Two of science fiction’s most renowned writers join forces for a storytelling sensation. The historic collaboration between Frederik Pohl and his fellow founding father of the genre, Arthur C. Clarke, is both a momentous literary event and a fittingly grand farewell from the late, great visionary author of 2001: A Space Odyssey. The Last Theorem is a story of one man’s mathematical obsession, and a celebration of the human spirit and the scientific method. It is also a gripping intellectual thriller in which humanity, facing extermination from all-but-omnipotent aliens, the Grand Galactics, must overcome differences of politics and religion and come together . . . or perish. In 1637, the French mathematician Pierre de Fermat scrawled a note in the margin of a book about an enigmatic theorem: “I have discovered a truly marvelous proof of this proposition which this margin is too narrow to contain.” He also neglected to record his proof elsewhere. Thus began a search for the Holy Grail of mathematics–a search that didn’t end until 1994, when Andrew Wiles published a 150-page proof. But the proof was burdensome, overlong, and utilized mathematical techniques undreamed of in Fermat’s time, and so it left many critics unsatisfied–including young Ranjit Subramanian, a Sri Lankan with a special gift for mathematics and a passion for the famous “Last Theorem.” When Ranjit writes a three-page proof of the theorem that relies exclusively on knowledge available to Fermat, his achievement is hailed as a work of genius, bringing him fame and fortune. But it also brings him to the attention of the National Security Agency and a shadowy United Nations outfit called Pax per Fidem, or Peace Through Transparency, whose secretive workings belie its name. Suddenly Ranjit–together with his wife, Myra de Soyza, an expert in artificial intelligence, and their burgeoning family–finds himself swept up in world-shaking events, his genius for abstract mathematical thought put to uses that are both concrete and potentially deadly. Meanwhile, unbeknownst to anyone on Earth, an alien fleet is approaching the planet at a significant percentage of the speed of light. Their mission: to exterminate the dangerous species of primates known as homo sapiens. From the Hardcover edition.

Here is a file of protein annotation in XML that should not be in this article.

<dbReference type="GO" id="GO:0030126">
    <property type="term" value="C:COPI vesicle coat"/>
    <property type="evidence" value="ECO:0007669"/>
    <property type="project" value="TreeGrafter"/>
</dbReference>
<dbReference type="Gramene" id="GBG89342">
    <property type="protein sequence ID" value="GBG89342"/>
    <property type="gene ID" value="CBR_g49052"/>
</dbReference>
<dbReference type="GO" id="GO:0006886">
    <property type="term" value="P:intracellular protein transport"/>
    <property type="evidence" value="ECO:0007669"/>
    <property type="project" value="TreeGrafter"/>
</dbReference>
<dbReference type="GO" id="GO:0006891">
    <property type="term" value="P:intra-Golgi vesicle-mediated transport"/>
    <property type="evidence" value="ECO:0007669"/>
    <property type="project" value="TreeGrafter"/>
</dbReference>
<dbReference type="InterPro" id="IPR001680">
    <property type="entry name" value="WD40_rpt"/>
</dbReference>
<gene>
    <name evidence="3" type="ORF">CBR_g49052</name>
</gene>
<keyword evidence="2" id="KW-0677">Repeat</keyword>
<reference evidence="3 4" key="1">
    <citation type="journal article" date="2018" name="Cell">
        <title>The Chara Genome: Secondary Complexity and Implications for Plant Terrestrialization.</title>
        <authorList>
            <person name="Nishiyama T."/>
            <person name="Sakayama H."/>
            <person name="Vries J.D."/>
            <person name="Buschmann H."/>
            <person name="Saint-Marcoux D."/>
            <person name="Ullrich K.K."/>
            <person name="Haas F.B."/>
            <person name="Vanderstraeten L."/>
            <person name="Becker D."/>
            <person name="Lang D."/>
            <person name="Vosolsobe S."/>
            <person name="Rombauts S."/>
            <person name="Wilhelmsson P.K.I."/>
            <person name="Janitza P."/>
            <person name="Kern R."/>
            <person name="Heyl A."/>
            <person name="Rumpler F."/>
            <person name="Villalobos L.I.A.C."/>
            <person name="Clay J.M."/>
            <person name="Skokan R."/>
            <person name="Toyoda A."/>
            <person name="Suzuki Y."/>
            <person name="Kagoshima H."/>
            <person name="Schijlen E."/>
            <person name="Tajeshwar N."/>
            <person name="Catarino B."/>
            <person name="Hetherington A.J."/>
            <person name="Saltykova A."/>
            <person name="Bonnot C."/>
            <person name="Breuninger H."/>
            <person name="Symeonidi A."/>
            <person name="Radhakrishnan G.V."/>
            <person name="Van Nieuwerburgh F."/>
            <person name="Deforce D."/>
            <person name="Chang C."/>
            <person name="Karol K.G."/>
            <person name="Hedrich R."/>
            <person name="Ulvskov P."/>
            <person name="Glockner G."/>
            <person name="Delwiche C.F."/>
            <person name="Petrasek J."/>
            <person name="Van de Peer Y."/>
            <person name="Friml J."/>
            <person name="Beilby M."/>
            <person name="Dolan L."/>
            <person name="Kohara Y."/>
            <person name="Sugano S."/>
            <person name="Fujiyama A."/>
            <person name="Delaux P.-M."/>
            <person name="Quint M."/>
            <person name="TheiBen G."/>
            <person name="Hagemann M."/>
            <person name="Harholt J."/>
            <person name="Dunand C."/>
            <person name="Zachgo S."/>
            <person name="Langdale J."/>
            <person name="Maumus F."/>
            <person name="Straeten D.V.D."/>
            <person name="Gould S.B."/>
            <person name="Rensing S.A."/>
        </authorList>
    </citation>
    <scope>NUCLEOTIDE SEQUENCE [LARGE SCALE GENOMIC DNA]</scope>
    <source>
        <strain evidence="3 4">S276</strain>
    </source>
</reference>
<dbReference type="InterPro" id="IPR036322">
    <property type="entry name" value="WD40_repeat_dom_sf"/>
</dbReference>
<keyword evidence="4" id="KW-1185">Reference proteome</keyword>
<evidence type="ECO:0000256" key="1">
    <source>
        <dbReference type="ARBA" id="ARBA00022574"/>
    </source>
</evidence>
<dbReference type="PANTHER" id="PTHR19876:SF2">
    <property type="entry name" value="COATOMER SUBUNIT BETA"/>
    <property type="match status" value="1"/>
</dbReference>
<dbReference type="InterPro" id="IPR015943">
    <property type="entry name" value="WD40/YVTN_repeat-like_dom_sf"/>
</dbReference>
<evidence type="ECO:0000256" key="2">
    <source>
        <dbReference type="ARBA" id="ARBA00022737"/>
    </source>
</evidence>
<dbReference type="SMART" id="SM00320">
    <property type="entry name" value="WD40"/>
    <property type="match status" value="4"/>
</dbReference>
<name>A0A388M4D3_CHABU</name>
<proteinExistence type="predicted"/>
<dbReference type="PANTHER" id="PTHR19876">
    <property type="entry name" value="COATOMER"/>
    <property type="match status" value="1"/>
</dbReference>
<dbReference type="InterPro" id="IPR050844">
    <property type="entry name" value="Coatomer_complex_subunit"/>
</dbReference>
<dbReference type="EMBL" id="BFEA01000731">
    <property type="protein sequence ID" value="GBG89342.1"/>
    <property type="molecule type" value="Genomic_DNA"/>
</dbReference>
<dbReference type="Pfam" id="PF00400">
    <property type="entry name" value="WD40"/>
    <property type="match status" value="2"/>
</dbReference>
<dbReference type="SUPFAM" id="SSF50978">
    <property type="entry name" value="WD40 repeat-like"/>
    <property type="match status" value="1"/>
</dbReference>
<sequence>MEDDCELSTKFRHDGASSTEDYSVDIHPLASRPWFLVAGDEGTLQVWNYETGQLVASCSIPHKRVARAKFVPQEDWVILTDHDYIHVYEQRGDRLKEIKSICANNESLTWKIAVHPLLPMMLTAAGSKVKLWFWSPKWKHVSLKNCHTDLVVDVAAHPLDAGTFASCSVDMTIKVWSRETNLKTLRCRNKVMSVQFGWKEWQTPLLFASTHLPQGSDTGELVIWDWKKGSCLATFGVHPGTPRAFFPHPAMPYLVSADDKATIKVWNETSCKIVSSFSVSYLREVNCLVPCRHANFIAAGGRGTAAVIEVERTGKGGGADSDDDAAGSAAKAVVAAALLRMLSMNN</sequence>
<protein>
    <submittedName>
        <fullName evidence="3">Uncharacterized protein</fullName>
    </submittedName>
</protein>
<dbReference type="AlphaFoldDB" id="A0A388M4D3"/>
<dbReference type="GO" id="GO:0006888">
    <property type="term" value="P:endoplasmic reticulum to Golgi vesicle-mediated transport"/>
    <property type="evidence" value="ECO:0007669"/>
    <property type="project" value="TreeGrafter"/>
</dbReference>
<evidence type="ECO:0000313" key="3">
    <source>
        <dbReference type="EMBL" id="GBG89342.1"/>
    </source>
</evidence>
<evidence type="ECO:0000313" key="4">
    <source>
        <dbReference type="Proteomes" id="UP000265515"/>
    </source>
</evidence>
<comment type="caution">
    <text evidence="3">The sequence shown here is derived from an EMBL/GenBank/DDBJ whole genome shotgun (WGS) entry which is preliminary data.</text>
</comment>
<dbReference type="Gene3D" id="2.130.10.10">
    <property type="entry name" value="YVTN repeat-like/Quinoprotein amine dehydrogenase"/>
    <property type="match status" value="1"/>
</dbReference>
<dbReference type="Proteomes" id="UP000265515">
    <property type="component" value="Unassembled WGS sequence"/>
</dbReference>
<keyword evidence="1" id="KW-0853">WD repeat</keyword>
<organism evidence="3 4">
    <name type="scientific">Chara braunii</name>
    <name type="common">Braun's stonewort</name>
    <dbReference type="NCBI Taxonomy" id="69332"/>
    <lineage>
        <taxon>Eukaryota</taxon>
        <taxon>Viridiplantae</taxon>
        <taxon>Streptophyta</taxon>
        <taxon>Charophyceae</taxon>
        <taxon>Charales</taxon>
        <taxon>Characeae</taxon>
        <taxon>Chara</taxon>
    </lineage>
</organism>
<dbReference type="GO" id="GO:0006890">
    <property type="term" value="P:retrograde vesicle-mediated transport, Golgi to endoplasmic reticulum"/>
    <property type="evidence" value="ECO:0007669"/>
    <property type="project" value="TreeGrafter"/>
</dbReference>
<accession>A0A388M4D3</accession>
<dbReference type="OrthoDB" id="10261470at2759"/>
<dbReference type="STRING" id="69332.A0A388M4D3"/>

Mathematicians solve equations, or try to. But sometimes the solutions are not as interesting as the beautiful symmetric patterns that lead to them. Written in a friendly style for a general audience, Fearless Symmetry is the first popular math book to discuss these elegant and mysterious patterns and the ingenious techniques mathematicians use to uncover them. Hidden symmetries were first discovered nearly two hundred years ago by French mathematician évariste Galois. They have been used extensively in the oldest and largest branch of mathematics--number theory--for such diverse applications as acoustics, radar, and codes and ciphers. They have also been employed in the study of Fibonacci numbers and to attack well-known problems such as Fermat's Last Theorem, Pythagorean Triples, and the ever-elusive Riemann Hypothesis. Mathematicians are still devising techniques for teasing out these mysterious patterns, and their uses are limited only by the imagination. The first popular book to address representation theory and reciprocity laws, Fearless Symmetry focuses on how mathematicians solve equations and prove theorems. It discusses rules of math and why they are just as important as those in any games one might play. The book starts with basic properties of integers and permutations and reaches current research in number theory. Along the way, it takes delightful historical and philosophical digressions. Required reading for all math buffs, the book will appeal to anyone curious about popular mathematics and its myriad contributions to everyday life.